I caught the first two episodes this weekend, and thought they were fairly entertaining. I really liked that the first couple of challenges were essentially simple – make an egg dish, and set up your mis en place.
I was ready to feel bad for the guy who ended up losing, but he was such a jackass that it was pretty easy to see why he got cut. Obviously it’s frustrating to have someone else screw up your process, but I think it’s also obvious that it wasn’t malicious. And if it were me, while I’d probably mention that my pot was interfered with, I wouldn’t immediately attribute it, publicly, to maliciousness. Cap that off with his inability to take an apology – one that she obviously felt emotional about, because I’m sure she has no way of knowing whether she’s just signed her own 86ing papers – and he was just irritating.
If you’re going to be bitchy, the NY woman knew how to do it. She’s not friendly, and I’m not fond of people who feel that enjoying yourself during a competition is somehow showing weakness, but she took care of her stuff and knows what she’s doing.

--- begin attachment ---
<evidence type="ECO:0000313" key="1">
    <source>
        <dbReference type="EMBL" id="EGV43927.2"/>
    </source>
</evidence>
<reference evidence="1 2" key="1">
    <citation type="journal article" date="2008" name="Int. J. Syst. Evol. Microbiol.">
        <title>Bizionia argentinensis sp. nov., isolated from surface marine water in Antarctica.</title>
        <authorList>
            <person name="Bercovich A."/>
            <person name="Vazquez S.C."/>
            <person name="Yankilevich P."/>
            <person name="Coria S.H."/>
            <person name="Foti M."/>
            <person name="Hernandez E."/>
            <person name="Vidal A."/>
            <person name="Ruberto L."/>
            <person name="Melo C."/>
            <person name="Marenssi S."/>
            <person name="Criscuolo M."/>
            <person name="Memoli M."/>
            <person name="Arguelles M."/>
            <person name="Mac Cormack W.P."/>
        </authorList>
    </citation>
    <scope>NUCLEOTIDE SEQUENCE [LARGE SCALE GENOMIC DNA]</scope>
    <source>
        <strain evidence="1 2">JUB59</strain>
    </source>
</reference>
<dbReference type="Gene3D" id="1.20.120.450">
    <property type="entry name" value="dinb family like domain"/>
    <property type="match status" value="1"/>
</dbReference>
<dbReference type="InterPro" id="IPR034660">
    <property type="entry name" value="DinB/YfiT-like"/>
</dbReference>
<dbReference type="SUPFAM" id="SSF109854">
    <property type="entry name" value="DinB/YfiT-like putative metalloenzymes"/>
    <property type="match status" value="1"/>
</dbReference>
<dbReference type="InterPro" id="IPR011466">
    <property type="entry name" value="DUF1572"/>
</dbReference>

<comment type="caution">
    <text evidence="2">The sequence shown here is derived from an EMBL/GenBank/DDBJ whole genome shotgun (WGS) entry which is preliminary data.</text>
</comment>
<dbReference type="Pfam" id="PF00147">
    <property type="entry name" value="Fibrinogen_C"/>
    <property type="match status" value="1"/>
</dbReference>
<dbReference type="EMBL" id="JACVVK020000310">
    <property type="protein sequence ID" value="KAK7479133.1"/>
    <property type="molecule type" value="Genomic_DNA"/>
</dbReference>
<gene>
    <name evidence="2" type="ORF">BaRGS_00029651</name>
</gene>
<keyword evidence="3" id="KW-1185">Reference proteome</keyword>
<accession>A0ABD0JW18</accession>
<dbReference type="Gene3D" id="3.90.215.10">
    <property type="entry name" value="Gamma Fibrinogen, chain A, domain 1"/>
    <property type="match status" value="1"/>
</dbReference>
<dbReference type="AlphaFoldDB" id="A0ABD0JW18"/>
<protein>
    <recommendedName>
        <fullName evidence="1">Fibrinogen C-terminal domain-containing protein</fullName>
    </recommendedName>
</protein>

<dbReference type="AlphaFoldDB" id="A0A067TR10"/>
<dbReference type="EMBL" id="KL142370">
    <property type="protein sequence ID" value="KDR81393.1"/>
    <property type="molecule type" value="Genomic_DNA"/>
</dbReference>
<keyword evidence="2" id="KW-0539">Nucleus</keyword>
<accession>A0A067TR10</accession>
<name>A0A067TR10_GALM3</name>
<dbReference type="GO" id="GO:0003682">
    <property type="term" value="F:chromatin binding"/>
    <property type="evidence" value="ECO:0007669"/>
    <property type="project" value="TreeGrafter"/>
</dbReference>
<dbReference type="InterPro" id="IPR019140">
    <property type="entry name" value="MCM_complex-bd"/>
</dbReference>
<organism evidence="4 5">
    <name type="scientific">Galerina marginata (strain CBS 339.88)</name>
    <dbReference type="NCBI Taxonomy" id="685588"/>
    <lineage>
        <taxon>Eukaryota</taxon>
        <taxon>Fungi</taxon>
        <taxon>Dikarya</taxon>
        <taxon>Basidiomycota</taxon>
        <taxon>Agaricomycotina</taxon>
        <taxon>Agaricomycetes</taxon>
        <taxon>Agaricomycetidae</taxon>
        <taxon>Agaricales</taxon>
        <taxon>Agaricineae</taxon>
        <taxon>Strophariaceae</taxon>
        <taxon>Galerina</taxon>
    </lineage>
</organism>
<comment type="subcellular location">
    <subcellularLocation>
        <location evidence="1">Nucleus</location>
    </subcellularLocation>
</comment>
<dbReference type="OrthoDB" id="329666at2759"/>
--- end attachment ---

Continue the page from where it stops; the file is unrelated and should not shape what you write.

It seems to me, in general, that there are two kinds of competition reality shows. There’s the kind like Survivor or The Amazing Race, where you’re running for a fixed, one-time prize – a million dollars. Getting the money is the primary thing, and messing with other players to the extend allowed by the rules is probably a useful skill.
But then there are shows like this or The Apprentice, where how you play the game is likely to affect how suitable you are for the prize, because you’re not getting a wad of cash. You’re getting a job. So messing with other players is, at best, a short-term strategy that could cost you the big prize because who wants to work with a sabotaging jerk? Ego is fine, but paranoia and Machiavellianism don’t help out.
Also, I’d like to mention that Michael Ruhlman’s books (the non-chef judge) The Making of a Chef and The Soul of a Chef are excellent books for anyone who likes this show or professional cooking in general.